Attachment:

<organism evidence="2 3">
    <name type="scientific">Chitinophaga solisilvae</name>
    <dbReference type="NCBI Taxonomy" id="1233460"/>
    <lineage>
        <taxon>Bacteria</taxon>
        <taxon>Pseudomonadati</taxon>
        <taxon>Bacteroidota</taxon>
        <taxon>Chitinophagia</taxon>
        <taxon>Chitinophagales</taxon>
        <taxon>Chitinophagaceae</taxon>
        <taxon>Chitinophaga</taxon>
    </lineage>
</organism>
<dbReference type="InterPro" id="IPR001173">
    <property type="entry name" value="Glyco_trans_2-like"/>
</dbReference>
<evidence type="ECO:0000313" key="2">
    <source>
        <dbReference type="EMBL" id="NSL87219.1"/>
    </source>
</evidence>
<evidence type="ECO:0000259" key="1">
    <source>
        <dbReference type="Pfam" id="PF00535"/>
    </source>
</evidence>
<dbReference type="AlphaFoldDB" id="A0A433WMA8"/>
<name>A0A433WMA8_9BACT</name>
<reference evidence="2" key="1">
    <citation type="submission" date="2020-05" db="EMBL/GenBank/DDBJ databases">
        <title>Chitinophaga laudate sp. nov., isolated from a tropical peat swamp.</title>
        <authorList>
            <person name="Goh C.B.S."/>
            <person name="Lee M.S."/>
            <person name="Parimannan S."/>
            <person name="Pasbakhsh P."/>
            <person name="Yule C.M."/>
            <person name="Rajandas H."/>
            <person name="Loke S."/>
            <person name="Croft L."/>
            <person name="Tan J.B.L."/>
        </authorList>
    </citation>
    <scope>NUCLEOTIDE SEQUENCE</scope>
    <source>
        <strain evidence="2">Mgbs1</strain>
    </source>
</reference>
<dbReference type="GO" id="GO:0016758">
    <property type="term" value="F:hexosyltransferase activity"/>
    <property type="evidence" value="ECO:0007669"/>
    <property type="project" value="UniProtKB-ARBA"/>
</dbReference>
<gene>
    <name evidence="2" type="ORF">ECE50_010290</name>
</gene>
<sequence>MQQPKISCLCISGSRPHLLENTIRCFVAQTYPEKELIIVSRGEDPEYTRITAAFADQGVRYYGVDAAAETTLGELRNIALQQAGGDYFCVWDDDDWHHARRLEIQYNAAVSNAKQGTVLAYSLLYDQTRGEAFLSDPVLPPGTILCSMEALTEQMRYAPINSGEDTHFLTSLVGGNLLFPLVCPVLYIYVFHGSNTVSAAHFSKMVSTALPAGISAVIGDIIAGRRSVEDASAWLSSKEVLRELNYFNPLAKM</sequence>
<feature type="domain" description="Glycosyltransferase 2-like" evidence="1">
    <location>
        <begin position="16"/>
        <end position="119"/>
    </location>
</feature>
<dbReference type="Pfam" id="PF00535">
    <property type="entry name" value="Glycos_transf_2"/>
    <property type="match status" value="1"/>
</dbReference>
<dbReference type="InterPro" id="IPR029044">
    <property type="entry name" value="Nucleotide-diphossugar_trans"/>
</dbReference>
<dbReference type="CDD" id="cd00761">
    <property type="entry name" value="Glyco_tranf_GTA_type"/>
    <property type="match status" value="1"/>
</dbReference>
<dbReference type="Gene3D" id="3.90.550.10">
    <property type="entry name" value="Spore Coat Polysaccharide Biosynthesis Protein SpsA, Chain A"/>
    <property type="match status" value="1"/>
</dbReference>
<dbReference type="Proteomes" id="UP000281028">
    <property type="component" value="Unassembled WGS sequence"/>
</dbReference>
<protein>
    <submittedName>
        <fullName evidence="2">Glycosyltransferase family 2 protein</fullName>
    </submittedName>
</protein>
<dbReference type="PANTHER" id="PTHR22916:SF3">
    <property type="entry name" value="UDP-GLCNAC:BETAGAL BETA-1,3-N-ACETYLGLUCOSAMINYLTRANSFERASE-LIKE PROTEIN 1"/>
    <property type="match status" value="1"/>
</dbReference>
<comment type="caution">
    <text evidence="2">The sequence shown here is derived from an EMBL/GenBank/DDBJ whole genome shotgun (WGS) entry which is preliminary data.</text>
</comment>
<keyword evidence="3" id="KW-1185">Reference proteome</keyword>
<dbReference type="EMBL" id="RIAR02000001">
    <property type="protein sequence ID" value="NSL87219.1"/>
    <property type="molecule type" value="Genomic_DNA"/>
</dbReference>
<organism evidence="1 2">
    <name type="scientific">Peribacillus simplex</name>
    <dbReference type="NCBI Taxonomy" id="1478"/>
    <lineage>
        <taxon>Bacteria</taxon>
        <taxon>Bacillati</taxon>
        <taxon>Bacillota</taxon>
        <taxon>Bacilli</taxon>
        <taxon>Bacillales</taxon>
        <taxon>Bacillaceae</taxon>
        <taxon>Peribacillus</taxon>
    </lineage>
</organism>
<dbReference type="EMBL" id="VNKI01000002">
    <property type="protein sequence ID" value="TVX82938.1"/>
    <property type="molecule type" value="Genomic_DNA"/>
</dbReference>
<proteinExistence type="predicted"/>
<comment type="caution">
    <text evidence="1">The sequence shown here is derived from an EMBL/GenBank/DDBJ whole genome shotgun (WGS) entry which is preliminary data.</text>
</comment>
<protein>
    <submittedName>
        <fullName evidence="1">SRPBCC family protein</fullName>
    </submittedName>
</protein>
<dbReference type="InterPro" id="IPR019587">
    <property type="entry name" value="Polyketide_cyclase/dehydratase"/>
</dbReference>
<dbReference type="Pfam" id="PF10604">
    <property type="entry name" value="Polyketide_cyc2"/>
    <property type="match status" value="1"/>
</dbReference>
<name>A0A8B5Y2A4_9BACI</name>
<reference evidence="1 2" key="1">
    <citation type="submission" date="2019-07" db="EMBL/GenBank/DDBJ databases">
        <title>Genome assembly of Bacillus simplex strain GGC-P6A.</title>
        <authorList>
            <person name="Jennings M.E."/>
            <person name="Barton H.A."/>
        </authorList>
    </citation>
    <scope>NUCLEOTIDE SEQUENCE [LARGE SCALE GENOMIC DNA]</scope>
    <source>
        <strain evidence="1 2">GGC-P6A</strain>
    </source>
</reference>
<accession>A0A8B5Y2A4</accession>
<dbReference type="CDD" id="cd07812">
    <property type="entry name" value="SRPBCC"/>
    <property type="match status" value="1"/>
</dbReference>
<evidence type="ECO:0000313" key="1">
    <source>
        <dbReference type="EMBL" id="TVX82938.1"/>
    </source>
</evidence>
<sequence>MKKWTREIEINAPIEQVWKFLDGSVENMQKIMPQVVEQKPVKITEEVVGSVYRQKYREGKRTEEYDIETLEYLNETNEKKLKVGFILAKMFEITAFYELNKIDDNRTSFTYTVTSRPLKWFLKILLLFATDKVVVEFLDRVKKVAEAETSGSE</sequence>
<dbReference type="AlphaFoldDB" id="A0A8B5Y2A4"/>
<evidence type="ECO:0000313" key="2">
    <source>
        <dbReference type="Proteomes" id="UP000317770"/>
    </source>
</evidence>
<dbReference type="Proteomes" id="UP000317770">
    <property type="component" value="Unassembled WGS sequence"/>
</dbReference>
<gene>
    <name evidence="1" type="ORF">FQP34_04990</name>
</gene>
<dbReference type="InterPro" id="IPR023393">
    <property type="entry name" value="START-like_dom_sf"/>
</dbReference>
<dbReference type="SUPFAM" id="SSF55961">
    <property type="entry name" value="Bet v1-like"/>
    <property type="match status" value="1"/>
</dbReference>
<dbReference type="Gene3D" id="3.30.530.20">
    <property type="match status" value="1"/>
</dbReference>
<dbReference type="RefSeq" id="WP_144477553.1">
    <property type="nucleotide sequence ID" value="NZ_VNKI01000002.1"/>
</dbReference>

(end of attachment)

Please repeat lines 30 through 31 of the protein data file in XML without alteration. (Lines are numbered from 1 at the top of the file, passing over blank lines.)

    <citation type="submission" date="2020-05" db="EMBL/GenBank/DDBJ databases">
        <title>Chitinophaga laudate sp. nov., isolated from a tropical peat swamp.</title>